Comedy Writing class shines at club in Burbank, California

Accompanied by alumnus Jay Light ’12 and comedian Fahim Anwar, students in Assistant Professor Kai Swanson’s Elon Los Angeles course put their comedic chops to the test at The Nitecap, a popular venue for both up-and-coming and established comedians.

A group of Elon students pose in front of Nitecap sign.
Elon alumnus Jay Light ’12 (center) poses for a photograph with Comedy Writing students at The Nitecap, a comedy venue in Burbank, California. Pictured (from left) are Jason Adama-Tettey, Nate Romano, Casey Goldman, Carina Kaplan, Nathan Peterson, Emme Patat, Light, Carter Craig, Monty Lewis, Avery Van Dusen and Chad Gordon.

While The Nitecap, a comedy club in Burbank, California, often draws comedians from Netflix, HBO, Amazon Prime and elsewhere, recent performers also included Elon University students enrolled in this summer’s Comedy Writing course.

As part of Assistant Professor Kai Swanson’s Study USA class, students have refined their comedic skills during the past few weeks, progressing from 90-second sketches to crafting 3-minute story-form joke sets, which they showcased at the Burbank venue. With their public performances behind them, the students are now expanding their sets into sketches and comedic short film scripts for their July 25 class showcase.

Elon students listen to Fahim Anwar at The Preserve.
During a wisdom session at The Preserve, home to the Elon Los Angeles program, comedian Fahim Anwar (center) listens while talking with students in this summer’s Comedy Writing course. Pictured (from left) are Katie Kapp, Assistant Professor Kai Swanson, Anwar, Carina Kaplan and Mackenzie Smith.

“It was amazing to see the students up there, full of energy and confidence,” said the assistant professor of cinema and television arts.

There was at least one familiar face in the crowd to see – and support – the Elon students perform: alumnus Jay Light ’12. An accomplished stand-up comedian, producer and podcaster, Light gained popularity from his appearances on Comedy Central’s “Roast Battle,” where he was praised by renowned roast master Jeff Ross. Light also hosts The Comedy Store’s “WRONG! A Dark Comedy Game Show.”

Swanson and the students both expressed their gratitude for Light’s support and an opportunity for the class to share its comedic talents publicly.

“I’m incredibly thankful to Jay for coming back for a third year to give our students feedback on how they structured their stand-up sets,” Swanson said. “And a big thanks to Aaron Mliner, owner of The Nitecap, for letting us practice at his club.”

Carina Kaplan, a junior majoring in strategic communications, said she enjoyed the chance to stretch herself creatively in front of a live audience and learn how she might improve.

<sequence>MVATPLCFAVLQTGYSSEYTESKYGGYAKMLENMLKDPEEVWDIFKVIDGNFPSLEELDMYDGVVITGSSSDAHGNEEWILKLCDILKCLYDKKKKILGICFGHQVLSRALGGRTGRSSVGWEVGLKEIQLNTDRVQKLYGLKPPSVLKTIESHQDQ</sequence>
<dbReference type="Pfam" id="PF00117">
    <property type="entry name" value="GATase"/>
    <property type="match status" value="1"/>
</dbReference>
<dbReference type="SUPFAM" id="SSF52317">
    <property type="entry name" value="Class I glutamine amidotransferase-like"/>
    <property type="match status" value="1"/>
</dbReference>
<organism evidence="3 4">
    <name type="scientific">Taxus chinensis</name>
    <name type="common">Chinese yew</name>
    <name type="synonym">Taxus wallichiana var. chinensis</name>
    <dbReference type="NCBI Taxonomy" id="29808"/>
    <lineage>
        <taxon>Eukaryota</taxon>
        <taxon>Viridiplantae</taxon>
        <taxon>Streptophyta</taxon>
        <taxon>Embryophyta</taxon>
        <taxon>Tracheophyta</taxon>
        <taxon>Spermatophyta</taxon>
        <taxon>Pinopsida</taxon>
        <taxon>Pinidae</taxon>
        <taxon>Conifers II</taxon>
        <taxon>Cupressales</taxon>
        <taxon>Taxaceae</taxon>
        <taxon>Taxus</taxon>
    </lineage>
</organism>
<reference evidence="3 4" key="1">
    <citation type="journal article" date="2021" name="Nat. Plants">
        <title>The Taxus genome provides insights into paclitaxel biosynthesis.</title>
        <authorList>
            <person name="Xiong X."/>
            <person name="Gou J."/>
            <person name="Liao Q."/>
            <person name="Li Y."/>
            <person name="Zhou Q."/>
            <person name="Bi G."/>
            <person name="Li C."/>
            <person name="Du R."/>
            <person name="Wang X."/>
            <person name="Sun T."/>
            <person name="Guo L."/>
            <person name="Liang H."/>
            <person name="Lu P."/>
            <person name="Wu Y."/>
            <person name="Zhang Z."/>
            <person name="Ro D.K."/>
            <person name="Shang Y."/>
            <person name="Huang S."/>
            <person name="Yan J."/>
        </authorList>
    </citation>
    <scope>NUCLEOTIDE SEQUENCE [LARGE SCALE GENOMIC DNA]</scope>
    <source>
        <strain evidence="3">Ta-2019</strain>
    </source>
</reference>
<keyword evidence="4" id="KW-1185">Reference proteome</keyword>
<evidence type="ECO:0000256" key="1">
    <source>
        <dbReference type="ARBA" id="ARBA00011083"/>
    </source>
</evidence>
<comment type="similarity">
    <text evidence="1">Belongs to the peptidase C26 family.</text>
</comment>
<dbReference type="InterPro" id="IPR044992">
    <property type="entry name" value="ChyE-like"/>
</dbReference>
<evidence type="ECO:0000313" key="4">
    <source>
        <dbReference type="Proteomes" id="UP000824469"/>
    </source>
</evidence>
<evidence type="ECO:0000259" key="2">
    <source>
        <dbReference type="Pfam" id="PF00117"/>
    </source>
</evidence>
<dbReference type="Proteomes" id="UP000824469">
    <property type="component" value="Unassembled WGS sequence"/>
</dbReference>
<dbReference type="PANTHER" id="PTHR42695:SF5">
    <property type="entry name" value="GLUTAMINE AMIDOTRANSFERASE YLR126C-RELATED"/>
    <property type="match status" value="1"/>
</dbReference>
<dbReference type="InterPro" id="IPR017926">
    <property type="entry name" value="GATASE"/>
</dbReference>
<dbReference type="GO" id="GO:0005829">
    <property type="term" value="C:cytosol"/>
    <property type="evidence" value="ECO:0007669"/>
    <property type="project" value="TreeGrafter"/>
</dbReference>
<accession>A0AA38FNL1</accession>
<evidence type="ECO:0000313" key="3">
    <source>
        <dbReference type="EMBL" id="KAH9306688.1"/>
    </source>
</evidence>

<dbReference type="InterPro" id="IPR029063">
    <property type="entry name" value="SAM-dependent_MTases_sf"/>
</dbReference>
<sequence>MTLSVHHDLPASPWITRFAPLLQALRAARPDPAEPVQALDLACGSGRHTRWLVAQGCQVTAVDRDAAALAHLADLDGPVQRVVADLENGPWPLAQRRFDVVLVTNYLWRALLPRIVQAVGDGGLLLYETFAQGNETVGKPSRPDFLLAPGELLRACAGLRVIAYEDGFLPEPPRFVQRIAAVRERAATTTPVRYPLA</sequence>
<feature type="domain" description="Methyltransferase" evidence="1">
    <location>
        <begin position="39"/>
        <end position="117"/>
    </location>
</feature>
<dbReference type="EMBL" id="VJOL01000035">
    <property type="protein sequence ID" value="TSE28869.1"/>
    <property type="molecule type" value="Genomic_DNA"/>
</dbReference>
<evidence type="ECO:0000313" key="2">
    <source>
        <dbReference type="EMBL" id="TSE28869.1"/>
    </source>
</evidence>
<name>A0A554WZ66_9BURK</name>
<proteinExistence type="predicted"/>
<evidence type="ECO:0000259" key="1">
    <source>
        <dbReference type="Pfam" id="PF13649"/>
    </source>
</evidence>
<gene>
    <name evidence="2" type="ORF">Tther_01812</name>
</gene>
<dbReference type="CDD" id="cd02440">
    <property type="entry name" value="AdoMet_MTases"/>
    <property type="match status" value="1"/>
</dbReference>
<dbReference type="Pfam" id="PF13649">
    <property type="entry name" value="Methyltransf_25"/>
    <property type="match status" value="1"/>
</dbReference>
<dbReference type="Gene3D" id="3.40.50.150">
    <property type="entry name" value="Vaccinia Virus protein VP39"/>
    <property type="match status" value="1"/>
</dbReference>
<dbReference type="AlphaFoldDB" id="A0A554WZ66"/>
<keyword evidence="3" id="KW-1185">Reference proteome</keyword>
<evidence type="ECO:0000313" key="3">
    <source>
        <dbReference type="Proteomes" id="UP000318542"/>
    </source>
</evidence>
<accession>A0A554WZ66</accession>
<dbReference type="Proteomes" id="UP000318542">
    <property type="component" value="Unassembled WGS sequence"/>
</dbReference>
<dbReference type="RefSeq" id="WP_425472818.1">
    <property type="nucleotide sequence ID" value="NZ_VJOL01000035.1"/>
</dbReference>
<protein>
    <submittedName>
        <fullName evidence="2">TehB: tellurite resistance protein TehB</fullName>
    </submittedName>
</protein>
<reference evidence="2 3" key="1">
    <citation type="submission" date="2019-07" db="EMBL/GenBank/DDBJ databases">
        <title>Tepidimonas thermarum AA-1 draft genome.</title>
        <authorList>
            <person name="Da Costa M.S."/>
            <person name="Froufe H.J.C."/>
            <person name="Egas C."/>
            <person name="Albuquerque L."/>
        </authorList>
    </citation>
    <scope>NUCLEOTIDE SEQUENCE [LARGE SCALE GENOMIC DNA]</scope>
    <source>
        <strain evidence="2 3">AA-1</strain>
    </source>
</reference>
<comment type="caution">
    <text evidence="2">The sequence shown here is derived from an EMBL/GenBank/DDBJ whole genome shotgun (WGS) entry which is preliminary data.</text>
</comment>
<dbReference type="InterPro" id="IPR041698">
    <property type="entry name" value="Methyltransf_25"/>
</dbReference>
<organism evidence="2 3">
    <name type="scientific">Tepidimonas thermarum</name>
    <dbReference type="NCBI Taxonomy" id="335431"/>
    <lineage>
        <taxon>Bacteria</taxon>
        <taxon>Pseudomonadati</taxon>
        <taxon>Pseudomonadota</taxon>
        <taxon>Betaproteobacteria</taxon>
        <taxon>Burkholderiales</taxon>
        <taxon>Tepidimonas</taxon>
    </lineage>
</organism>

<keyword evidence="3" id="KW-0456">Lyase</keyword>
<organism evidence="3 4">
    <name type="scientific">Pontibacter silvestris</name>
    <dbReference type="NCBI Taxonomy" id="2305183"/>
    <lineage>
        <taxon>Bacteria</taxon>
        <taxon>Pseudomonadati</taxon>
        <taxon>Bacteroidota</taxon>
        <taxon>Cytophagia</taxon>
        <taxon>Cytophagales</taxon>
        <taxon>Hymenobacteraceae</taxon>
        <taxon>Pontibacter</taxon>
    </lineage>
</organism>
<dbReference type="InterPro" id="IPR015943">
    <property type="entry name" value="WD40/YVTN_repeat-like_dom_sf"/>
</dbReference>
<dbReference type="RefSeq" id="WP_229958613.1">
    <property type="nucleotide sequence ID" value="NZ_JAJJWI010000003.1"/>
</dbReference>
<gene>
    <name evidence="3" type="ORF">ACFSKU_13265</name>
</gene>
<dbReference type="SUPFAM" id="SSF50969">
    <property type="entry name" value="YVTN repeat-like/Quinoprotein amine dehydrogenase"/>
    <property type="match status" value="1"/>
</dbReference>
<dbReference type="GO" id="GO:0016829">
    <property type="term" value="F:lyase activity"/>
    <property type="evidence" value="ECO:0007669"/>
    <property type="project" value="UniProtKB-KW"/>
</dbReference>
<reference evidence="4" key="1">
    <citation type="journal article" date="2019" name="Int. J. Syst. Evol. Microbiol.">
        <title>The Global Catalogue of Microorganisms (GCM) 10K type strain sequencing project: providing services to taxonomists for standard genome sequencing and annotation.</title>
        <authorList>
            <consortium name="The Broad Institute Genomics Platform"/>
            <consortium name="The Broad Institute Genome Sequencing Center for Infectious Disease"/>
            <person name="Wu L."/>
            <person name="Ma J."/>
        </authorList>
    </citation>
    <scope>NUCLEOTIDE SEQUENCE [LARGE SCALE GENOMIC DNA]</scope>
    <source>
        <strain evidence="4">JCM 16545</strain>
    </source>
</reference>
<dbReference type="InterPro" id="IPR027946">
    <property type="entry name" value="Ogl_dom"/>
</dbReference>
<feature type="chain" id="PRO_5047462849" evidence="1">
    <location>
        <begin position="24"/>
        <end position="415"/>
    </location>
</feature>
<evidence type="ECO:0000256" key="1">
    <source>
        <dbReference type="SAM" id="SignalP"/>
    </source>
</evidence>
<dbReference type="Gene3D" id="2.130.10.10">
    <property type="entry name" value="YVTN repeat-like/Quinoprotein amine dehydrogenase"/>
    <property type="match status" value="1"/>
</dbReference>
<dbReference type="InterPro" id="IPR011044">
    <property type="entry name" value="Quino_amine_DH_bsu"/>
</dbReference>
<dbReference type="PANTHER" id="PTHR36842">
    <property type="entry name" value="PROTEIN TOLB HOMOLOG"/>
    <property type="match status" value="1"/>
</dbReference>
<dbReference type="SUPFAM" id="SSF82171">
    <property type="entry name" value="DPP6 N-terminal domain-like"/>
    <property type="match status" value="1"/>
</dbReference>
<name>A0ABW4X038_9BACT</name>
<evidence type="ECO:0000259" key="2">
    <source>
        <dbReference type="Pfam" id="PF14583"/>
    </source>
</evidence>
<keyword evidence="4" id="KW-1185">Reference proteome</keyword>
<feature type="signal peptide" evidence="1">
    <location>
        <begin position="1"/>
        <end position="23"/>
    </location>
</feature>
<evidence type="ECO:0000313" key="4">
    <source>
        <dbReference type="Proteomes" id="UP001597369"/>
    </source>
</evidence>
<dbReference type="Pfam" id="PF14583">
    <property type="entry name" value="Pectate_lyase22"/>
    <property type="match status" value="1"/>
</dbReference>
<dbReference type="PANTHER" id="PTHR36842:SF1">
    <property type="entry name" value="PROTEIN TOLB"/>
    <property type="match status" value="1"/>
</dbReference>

“I loved hearing Jay’s feedback about our stand-up sets and felt he brought our attention to some basic fundamentals: style, undercutting, pacing, allowing room for laughs, clarity, and recovering from blanking,” she said.

Evan Smith, a junior double majoring in history and cinema and television arts, explained that witnessing Light’s success has given him confidence that he and his Elon classmates might be able to follow in his footsteps.

“Seeing that someone with a similar background is successful makes me more confident in the skills that Elon is teaching me,” Smith added.

Following their performances, the students participated in a Q&A session with stand-up comedian Fahim Anwar, known for his appearances on late-night shows and film and TV credits, including “Whiskey Tango Foxtrot,” “Neighbors,” and “Drunk History.” Additionally, Anwar also served as head writer and starred in a Comedy Central sketch show special with his comedy group Goatface, which includes alumni from “Saturday Night Live” and “The Daily Show.”

“It was wonderful to see students open up and engage with Fahim, who graciously took time from his busy schedule to share stories and strategic advice from his extensive 20-plus-year career in the entertainment industry.”

– Kai Swanson
assistant professor of cinema and television arts

Kaplan noted how valuable Anwar’s advice was, providing insight into clip economy, his experience with taking career leaps, the art of refining material, and how to grow through mistakes.

“His advice about putting in the work resonated with me,” she said.

Likewise, James Eaton ’25, a communication design major, appreciated Anwar’s charge not to give up on creative projects even if your resources are limited.

Jason Adama-Tettey, art major and game design minor, echoed his classmates’ sentiments, explaining that Light’s advice “opened my eyes about what I should do to expand my stand-up,” he said. Similarly, Adama-Tettey said he appreciated that Fahim touched on the possible career paths available to the students in the entertainment industry.

These invaluable takeaways were what Swanson imagined when the professor extended invitations to Light and Anwar to meet and mentor the students.

“The combination of performing at The Nitecap and learning from industry professionals like Jay and Fahim has profoundly enriched the students’ educational experience,” Swanson said. “We so appreciate their time, as well as their expertise.”